Pulmonary Edema is a condition where you have trouble breathing, caused by excess fluid in your lungs. Alveoli, the tiny air sacs in your lung that fill up with oxygen and release carbon dioxide, can’t function properly when they become partially filled with fluid.
Heart problems are usually responsible for pulmonary edema, but other diseases like pneumonia can also cause the condition. Some people experience fluid buildup in the lungs after using certain medicines or experiencing a traumatic injury to the chest. You may also get high-altitude pulmonary edema (HAPE) from exercising at altitudes above 2,000 or 3,000 feet.
Pulmonary edema can come on very gradually or very suddenly. The sudden, or acute, version can be fatal, so it is important to seek medical attention if you have any trouble breathing.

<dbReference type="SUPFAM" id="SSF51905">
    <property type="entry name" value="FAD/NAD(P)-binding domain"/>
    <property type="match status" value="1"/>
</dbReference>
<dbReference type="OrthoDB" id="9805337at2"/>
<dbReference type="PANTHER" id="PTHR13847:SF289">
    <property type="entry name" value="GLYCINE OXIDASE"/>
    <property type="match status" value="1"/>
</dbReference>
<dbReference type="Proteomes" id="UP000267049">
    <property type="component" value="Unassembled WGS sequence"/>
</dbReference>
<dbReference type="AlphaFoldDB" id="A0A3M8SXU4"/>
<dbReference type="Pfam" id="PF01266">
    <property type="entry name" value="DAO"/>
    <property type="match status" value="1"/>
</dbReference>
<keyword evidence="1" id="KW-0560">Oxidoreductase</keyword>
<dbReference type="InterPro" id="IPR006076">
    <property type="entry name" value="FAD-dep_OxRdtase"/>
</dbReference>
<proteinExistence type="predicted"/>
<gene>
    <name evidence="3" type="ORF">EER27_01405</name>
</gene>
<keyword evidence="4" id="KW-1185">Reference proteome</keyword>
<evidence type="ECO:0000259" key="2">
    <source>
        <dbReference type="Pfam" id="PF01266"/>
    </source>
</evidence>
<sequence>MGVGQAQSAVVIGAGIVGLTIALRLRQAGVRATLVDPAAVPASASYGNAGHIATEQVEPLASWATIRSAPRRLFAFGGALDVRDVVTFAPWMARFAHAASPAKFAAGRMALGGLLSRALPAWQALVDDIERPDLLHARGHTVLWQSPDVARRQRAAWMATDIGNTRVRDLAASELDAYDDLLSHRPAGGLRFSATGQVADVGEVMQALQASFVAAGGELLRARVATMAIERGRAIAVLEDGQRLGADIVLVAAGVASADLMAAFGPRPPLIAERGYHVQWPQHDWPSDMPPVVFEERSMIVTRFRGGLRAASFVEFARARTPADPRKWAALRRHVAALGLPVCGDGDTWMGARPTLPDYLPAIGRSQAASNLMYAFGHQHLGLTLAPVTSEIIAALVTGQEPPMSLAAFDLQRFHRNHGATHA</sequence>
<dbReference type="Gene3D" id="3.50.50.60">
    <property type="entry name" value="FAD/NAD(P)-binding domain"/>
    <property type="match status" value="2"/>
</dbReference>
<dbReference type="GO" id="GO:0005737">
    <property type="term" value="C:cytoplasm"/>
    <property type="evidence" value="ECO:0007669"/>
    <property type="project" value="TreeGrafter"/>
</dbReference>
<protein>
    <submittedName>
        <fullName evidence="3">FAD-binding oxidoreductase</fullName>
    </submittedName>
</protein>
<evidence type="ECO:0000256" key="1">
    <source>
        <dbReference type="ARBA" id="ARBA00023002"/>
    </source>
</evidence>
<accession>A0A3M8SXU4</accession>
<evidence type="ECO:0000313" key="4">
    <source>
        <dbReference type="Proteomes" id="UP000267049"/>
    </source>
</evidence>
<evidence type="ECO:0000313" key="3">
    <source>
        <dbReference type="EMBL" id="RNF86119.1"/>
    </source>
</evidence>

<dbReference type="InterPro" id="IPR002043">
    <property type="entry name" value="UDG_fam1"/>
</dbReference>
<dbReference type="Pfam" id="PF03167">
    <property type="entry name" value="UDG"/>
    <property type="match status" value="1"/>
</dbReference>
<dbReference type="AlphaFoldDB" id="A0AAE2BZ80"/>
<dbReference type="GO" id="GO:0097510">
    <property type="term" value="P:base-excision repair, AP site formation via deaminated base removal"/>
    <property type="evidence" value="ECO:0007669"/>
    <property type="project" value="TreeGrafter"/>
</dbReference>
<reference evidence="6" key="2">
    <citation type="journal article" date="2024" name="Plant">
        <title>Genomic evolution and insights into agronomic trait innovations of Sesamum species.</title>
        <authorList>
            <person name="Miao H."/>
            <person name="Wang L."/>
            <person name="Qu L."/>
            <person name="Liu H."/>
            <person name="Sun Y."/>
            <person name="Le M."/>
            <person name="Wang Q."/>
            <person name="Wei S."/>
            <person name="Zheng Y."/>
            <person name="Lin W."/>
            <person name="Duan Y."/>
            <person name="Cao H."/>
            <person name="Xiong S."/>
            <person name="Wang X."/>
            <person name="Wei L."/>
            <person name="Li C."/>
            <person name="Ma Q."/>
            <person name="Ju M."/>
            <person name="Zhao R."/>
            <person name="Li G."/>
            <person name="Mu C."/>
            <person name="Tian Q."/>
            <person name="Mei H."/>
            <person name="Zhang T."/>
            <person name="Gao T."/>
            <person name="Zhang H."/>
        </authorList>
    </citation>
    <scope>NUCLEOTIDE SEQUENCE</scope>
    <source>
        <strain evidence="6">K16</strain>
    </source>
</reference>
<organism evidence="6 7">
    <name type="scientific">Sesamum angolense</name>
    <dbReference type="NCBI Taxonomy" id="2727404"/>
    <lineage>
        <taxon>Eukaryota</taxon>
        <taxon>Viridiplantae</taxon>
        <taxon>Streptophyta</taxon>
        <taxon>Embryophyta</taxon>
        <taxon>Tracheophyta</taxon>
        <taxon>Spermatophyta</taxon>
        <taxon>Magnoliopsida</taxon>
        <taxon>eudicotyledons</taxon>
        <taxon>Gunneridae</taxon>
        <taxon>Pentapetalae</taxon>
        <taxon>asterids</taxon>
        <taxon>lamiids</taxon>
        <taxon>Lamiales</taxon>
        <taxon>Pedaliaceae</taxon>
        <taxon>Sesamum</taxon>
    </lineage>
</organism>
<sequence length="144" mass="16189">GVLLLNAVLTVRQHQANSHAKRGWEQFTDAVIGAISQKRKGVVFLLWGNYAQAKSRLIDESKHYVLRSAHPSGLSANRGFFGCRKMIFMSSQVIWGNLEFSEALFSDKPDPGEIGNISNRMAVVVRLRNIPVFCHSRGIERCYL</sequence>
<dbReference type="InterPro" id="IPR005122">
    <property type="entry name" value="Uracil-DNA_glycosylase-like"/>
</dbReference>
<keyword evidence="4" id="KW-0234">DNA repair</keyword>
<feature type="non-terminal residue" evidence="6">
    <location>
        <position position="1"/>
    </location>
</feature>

Sudden symptoms may include trouble breathing, tightness in the chest, coughing, sweating, and developing a blue tint to your nails and lips. You may also see pink, bubbly mucus at your nose and mouth.
Pulmonary edema that is caused by congestive heart failure or another heart disease happens more slowly, and you’ll experience gradual shortness of breath when you lie down or get up as well as fatigue. Some people retain fluid and become swollen.
No matter what the cause is, a case of pulmonary edema is usually first treated by giving you oxygen to ensure your body is getting sufficient amounts.
Your doctor may prescribe medication that can help you reduce the fluid in your body, which will lessen the fluid in your lungs. For pulmonary edema caused by heart problems, medications to help your heart work more efficiently may clear up some of your symptoms.
Two methods of increasing oxygen in the air you breathe can also help. Noninvasive, positive pressure ventilation (NPPV) and continuous positive airway pressure (CPAP) are especially helpful for treating chronic forms of the disease.